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Abu Dhabi, UAEWednesday 20 June 2018

UK scientists unable to identify Russia as source for nerve agent

The head of Britain's defence laboratory said that a state actor was likely to be responsible but could not confirm it was Russia

Porton Down, the home of Britain's Ministry of Defence's Defence Science and Technology Laboratory, which tested the samples of nerve agent. AFP PHOTO / BEN STANSALL
Porton Down, the home of Britain's Ministry of Defence's Defence Science and Technology Laboratory, which tested the samples of nerve agent. AFP PHOTO / BEN STANSALL

British scientists have been unable to identify the origin of the nerve agent used to target a Russian double agent and his daughter in the UK, a senior official said on Tuesday.

Testing had shown that it was military grade nerve agent but it could not be shown to have come from Russia, said Gary Aitkenhead, chief executive of the Defence Science and Technology Laboratory at Porton Down.

The admission is likely to be seized on by Russia, which has suggested that the nerve agent could have come from other nations, or from Porton Down, which is 12 kilometres from Salisbury, the scene of the attack.

Mr Aitkenhead said blame had been laid at the door of Russia because of other information available to the British government. He said that the creation of the Novichok agent would have required “extremely sophisticated” methods likely to be available only to a state actor.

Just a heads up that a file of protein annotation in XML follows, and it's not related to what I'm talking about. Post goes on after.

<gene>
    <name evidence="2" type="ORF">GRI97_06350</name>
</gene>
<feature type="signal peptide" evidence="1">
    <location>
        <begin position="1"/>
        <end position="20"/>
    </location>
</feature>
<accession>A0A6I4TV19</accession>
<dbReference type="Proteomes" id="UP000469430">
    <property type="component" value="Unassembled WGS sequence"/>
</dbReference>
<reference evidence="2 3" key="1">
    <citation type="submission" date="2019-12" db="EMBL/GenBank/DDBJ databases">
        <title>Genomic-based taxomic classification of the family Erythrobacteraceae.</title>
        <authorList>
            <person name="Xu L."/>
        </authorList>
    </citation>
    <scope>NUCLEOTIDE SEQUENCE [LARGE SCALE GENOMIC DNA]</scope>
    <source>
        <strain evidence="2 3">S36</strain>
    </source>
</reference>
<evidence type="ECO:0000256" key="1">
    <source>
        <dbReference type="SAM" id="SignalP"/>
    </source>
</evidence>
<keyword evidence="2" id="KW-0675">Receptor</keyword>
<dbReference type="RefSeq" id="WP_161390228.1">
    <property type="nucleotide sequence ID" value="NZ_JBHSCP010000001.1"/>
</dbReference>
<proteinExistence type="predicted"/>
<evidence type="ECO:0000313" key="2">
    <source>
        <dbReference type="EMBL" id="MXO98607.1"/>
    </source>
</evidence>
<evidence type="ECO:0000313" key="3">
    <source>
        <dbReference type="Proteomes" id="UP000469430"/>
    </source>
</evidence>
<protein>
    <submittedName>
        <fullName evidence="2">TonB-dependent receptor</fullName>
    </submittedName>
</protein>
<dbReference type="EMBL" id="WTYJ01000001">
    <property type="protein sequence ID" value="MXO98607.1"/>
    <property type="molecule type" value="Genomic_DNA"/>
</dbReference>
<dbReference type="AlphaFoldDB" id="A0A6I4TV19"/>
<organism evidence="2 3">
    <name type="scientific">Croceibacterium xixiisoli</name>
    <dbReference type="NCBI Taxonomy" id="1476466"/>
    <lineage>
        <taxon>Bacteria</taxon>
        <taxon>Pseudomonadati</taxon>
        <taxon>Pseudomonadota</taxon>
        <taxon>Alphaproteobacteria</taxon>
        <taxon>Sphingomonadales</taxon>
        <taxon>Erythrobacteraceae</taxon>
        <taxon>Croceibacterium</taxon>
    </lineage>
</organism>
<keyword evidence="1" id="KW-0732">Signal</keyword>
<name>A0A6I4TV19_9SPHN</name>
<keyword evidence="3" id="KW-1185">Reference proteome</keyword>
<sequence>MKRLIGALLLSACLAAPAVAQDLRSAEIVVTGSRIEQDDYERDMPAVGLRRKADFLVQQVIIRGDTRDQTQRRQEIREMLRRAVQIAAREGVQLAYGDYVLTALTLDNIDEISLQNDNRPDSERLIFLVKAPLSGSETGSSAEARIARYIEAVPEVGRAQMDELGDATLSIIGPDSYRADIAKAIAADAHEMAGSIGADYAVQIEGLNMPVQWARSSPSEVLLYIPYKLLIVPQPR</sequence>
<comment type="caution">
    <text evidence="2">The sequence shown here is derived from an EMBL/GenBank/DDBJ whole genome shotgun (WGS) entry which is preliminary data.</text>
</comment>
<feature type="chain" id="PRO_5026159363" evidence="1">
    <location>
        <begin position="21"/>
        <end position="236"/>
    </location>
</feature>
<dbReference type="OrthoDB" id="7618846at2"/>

“We were able to identify it as Novichok, to identify that it was a military grade nerve agent. We have not verified that precise source,” he told Sky News.

He dismissed Russian claims that it could have come from Porton Down. “It certainly isn’t anything that came from our facility,” he said. “We have the highest standards of control.”

He said there was no known antidote for the “extremely toxic substance” and one had not been provided for the Skripals, who were stricken by the nerve agent after it was probably smeared on the door of their home.

Sergei Skripal — who settled in Britain after a 2010 spy swap — remains critically ill in hospital. His daughter Yulia has been taken off the critical list. Russian officials are seeking to visit her in hospital.

More than 150 Russian diplomats have been expelled by 29 countries and Nato after the British government convinced international allies that there was no plausible alternative explanation than for Russia to have carried out the attack.

A UK government spokesman said additional evidence that pointed to Russia included "our knowledge" that Russia was investigating ways to use nerve agents for possible assassinations and the stockpiling of small quantities of the Novichok agent.

"It is our assessment that Russia was responsible for this brazen and reckless act and, as the international community agrees, there is no other plausible explanation," the spokesman said.

Meanwhile, Russian president Vladimir Putin on Tuesday expressed hope that a meeting of the world’s chemical weapons watchdog would put a “full stop” to the issue.

“We hope that during those discussions a full stop will be placed on [the issue of] what happened” to former spy Sergei Skripal, Mr Putin said in Ankara ahead of the meeting on Wednesday of the Organisation for the Prohibition of Chemical Weapons (OPCW).

The OPCW said Russia had asked for the meeting but London has already accused Moscow of requesting the OPCW talks as a “diversionary tactic”.

Mr Putin said he had been informed of comments made by Porton Down.

“Concerning this, it is above all surprising the speed with which an anti-Russian campaign was begun,” the Russian president commented after talks with his Turkish counterpart Recep Tayyip Erdogan.

He argued that experts have said that such nerve agents could have been made in about 20 countries.

Noting that the victims of the poisoning were both Russian nationals, Mr Putin reaffirmed that Russia wanted to take part in the investigation.

“We have an interest in a full investigation and want Russia to be allowed to take part in that investigation,” he said.